Packard’s Games and Movies fuels friendly competition and hours of virtual entertainment with an eclectic abundance of gently used media. Gamers can fire up current consoles with a collection of used games, such as Halo 3 ($9.99) and Fable II ($7.99), which carry the ghosts of past triumphs to challenge their new owners. Those yearning for pixels of the past can dive into a rich selection of retro games ($2.99+) for vintage systems including Sega Genesis and Super Nintendo Entertainment System. Guide virtual superheroes as they jump across flames and elude persistent tax collectors with controllers for the Playstation 2 ($9.99+), Super Nintendo ($9.99+) or the Nintendo 64 ($12.99–$19.99). Stacks of previewed DVDs ($4.99) and Blu-rays ($8.99+) provide ample fodder for future movie nights. Each store has a slightly different selection, so call ahead for specific inquiries or simply browse through the cartridge- and disc-packed aisles in person.
Beginning with its grand opening on December 5th, Smart Auto's technicians will facilitate smooth, trouble-free traveling with skilled oil transfusions. During the roughly 30-minute service, mechanics cajole embittered fluids from the car and replace them with up to 5 quarts of fresh conventional oil. Next, staffers shuffle tires during the rotation to equalize tread wear and force hubcaps to socialize. Additionally, the team will set out on a 27-point trip around the vehicle, stopping to take a hard look at crucial components to validate the safety of the automobile and assess the state of its performance.
Too much money. Too much time. Too much unused food wasted and thrown away. Chef Anna Conrad knows why many people forgo home-cooked meals, and, for that reason, she created Ideal Mealz to make it easier. She transforms her own gourmet dishes into easy-to-follow recipes that fill a 30-day rotating menu. Her customers choose the recipes they’d like to try, and, instantaneously, they receive a printable PDF with instructions as well as a weekly shopping list scaled to the number of people in the family or the number of seagulls that show up for dinner as soon as they smell bread. Most of her meals—which often include low-fat, low-carb, vegetarian, diabetic-friendly, and gluten-free options—cook in 15 minutes or less. And to save more precious minutes, Chef Conrad's multitude of recipes let home cooks prepare a month's worth of meals in a single afternoon—they need only preassemble ingredients and freeze what's left over.
In the 15 years since its opening, Adventure Rock has upheld its objective of granting guests of all ages and experience levels a chance to learn how to climb. The staff meticulously maintains amenities including 12,000 square feet of textured climbing surfaces and bouldering caves. Sculpted arêtes and cracks challenge forearms as intrepid wall-climbers chart a course up colored pathways to seek council with the sentient ductwork at the faux mountain's 35-foot peak. Under the helm of experienced instructors, students learn the ins and outs of ascension via climbing classes. As climbers scramble upward on more than 40 top ropes, air-conditioning keeps faux mountainsides from awkwardly perspiring geode sweat drops. While the indoor facility offers a controlled environment in which to learn and practice, Adventure Rock’s staff also unleashes patrons’ inner adventurers via private outdoor climbing classes held at Devil’s Lake as well as portable rock wall rentals for all manner of party or event.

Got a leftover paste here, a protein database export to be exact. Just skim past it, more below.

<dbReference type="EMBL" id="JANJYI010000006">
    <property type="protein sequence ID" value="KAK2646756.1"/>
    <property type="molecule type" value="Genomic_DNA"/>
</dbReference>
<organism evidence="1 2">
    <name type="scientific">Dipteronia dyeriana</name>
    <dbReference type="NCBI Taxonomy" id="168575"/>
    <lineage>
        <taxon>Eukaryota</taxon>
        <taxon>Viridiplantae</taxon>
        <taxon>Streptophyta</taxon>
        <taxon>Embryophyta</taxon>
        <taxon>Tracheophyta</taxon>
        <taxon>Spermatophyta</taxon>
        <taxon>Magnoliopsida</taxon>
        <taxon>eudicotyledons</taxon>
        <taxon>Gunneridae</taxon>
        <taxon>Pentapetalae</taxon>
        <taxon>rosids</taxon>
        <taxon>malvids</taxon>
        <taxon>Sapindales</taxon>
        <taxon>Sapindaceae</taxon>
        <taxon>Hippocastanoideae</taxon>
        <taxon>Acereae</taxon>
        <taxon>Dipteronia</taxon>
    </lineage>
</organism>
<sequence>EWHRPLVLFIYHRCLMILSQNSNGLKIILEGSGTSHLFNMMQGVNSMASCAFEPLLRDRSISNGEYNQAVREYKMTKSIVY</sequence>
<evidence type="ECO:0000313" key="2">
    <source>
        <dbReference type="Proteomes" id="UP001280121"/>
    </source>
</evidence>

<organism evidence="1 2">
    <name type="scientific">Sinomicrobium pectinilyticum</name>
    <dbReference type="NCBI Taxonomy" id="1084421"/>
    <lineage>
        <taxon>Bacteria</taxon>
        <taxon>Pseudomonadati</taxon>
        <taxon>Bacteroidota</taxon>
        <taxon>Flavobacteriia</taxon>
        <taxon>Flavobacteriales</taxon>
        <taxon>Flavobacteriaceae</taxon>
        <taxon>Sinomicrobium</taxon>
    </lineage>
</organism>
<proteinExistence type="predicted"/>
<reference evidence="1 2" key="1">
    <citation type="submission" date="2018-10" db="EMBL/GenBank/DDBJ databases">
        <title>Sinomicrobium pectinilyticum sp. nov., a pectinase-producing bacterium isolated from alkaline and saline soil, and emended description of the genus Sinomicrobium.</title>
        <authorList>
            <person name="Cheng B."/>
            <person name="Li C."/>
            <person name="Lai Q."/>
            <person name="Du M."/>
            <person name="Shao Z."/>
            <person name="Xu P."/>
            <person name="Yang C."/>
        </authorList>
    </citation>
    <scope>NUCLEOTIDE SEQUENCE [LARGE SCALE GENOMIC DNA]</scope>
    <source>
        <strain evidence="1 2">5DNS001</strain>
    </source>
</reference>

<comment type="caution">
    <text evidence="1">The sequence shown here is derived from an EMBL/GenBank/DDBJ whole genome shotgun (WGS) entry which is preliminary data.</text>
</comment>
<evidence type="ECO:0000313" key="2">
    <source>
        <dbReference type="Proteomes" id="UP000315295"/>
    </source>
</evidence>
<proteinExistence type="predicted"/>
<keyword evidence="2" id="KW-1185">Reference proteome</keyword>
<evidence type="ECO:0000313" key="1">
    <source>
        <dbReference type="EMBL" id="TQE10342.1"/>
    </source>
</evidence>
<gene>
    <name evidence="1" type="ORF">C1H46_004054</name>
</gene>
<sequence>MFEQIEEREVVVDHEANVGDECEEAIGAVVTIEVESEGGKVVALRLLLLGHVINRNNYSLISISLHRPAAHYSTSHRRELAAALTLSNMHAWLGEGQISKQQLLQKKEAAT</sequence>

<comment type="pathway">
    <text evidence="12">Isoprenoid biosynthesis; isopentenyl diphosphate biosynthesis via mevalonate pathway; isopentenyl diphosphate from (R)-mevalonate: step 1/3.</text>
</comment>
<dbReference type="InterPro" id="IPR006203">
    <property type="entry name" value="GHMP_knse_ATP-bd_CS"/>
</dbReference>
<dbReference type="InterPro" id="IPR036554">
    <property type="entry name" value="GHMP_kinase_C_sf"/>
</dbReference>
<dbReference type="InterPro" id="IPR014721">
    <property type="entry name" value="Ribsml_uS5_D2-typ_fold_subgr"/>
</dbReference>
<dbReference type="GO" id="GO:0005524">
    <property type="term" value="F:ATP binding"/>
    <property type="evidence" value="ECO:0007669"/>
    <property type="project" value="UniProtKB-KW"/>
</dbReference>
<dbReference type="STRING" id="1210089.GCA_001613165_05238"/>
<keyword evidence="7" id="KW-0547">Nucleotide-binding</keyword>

Montford's two-story vault contains more than 20,000 works of the written word and audio recordings. Pour a cup of complimentary coffee or tea before perusing Montford's textual offerings, including science fiction, children's books, contemporary fiction, and the Comprehensive Guide to City Smells. Left-out ears revel in music CDs or audio books in both disk and tape formats. Readers can also engross themselves in any of Montford's paperbound items in one of the store's plush chairs, browse the endless halls of the Internet with free WiFi, or engage in thoughtful conversation with a wordsmith at an author reading and discover if Spot's world-famous run actually took place.
In 1950, John Searcy loaded up his pickup truck with car batteries and began peddling his wares to wholesalers. Two years later, John formalized his operation and began Interstate All Battery Center, a battery retailer and service center that spans the continent from Austin to Anchorage powering cars, hearing aids, and cameras. Interstate All Battery Center charges gadgets and vehicles with more than 16,000 types of power solutions, and eases environmental taxes on the planet with a robust battery-recycling system. In a year, Interstate All Battery Center recycled 850 million pounds of batteries—just enough energy to grant immortality to one Furby.